It is difficult to fathom that in Lebanon girls as young as 12.5 years old can be married with their parents’ permission. In India, half of girls between the ages of 20 and 24 have been married before the legal age of 18.
Child brides often drop out of school, and are more likely to contract HIV/AIDS, and become victims of sexual violence. They are more likely to die in childbirth and have low weight or disabled babies because of obstructed labour due to their immature bodies.
The international community needs to get behind a growing global movement against child marriage. The Canadian government – on International Women’s Day – should add its voice, leadership and funding, just as it did in 2010, when it pledged $2.85-billion over five years to improve global maternal, newborn and child health. Canada could work with the worst offenders – Chad, Bangladesh, Niger, Afghanistan, South Sudan – to encourage governments to put birth registrations in place and enact and enforce marriage age-limit laws.
“The reason why parents marry off their children is often out of fear, to protect them from rape and premarital pregnancy or as a coping mechanism because they cannot feed their families,” said Elly Vandenberg, with World Vision Canada. “Usually you enter a marriage with hope. They enter it with fear in their hearts.”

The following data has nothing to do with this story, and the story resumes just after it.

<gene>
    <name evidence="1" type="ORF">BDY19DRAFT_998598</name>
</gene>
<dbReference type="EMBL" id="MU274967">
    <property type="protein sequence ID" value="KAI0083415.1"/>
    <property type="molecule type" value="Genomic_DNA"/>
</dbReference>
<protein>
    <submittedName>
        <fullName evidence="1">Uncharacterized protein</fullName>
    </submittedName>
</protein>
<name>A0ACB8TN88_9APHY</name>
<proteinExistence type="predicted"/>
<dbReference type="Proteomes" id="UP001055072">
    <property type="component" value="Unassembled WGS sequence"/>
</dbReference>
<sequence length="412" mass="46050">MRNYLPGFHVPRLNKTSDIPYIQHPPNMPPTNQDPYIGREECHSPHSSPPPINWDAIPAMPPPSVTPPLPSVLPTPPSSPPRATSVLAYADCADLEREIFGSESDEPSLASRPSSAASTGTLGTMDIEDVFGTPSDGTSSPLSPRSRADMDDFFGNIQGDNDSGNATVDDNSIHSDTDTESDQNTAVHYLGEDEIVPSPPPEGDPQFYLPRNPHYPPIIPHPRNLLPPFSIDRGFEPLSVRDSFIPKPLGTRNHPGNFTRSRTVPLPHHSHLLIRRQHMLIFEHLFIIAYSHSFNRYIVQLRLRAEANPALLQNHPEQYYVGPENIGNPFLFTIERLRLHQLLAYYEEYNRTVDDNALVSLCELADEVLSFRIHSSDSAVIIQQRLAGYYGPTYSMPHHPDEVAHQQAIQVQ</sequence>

A World Vision report documents some horrifying practices: among them, husbands in Bangladesh who literally starve their child brides to force their families to increase the dowry, and young pregnant girls who are refused medical treatment in Somaliland by male health workers.
Globally, one in three women aged 20-24 was married before turning 18, according to a 2012 UNICEF report. Most of the countries with the highest rates of child marriage suffer from conflict, fragility or natural disasters.
Engaging men and boys in the fight against early marriage is the best way to end it. A girl who doesn’t marry at 15 can graduate from high school and become a teacher, an accountant or a nurse. She can contribute to her family’s income, and ultimately to the progress of her country.